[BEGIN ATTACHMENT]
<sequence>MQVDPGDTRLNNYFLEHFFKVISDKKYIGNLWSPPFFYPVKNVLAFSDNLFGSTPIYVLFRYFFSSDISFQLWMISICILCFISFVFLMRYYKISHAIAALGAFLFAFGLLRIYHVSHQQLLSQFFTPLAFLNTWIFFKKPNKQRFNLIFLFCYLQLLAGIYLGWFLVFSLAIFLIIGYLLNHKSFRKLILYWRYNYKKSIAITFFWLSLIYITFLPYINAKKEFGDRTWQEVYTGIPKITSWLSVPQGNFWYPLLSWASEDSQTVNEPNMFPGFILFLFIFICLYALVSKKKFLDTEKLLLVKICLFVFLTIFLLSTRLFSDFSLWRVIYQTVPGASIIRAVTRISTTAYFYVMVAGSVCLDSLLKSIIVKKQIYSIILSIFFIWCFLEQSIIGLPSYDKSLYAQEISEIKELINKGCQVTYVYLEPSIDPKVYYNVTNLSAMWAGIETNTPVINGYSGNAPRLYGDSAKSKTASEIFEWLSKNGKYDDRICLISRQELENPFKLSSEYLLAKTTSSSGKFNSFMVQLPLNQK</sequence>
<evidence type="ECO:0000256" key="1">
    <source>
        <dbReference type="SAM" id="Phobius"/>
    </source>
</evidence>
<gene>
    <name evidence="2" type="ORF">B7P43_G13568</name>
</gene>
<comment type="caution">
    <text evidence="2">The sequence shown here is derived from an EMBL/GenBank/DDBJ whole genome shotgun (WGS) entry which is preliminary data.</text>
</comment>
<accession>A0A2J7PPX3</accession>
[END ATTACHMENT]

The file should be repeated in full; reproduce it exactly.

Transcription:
<sequence>MQVDPGDTRLNNYFLEHFFKVISDKKYIGNLWSPPFFYPVKNVLAFSDNLFGSTPIYVLFRYFFSSDISFQLWMISICILCFISFVFLMRYYKISHAIAALGAFLFAFGLLRIYHVSHQQLLSQFFTPLAFLNTWIFFKKPNKQRFNLIFLFCYLQLLAGIYLGWFLVFSLAIFLIIGYLLNHKSFRKLILYWRYNYKKSIAITFFWLSLIYITFLPYINAKKEFGDRTWQEVYTGIPKITSWLSVPQGNFWYPLLSWASEDSQTVNEPNMFPGFILFLFIFICLYALVSKKKFLDTEKLLLVKICLFVFLTIFLLSTRLFSDFSLWRVIYQTVPGASIIRAVTRISTTAYFYVMVAGSVCLDSLLKSIIVKKQIYSIILSIFFIWCFLEQSIIGLPSYDKSLYAQEISEIKELINKGCQVTYVYLEPSIDPKVYYNVTNLSAMWAGIETNTPVINGYSGNAPRLYGDSAKSKTASEIFEWLSKNGKYDDRICLISRQELENPFKLSSEYLLAKTTSSSGKFNSFMVQLPLNQK</sequence>
<evidence type="ECO:0000256" key="1">
    <source>
        <dbReference type="SAM" id="Phobius"/>
    </source>
</evidence>
<gene>
    <name evidence="2" type="ORF">B7P43_G13568</name>
</gene>
<comment type="caution">
    <text evidence="2">The sequence shown here is derived from an EMBL/GenBank/DDBJ whole genome shotgun (WGS) entry which is preliminary data.</text>
</comment>
<accession>A0A2J7PPX3</accession>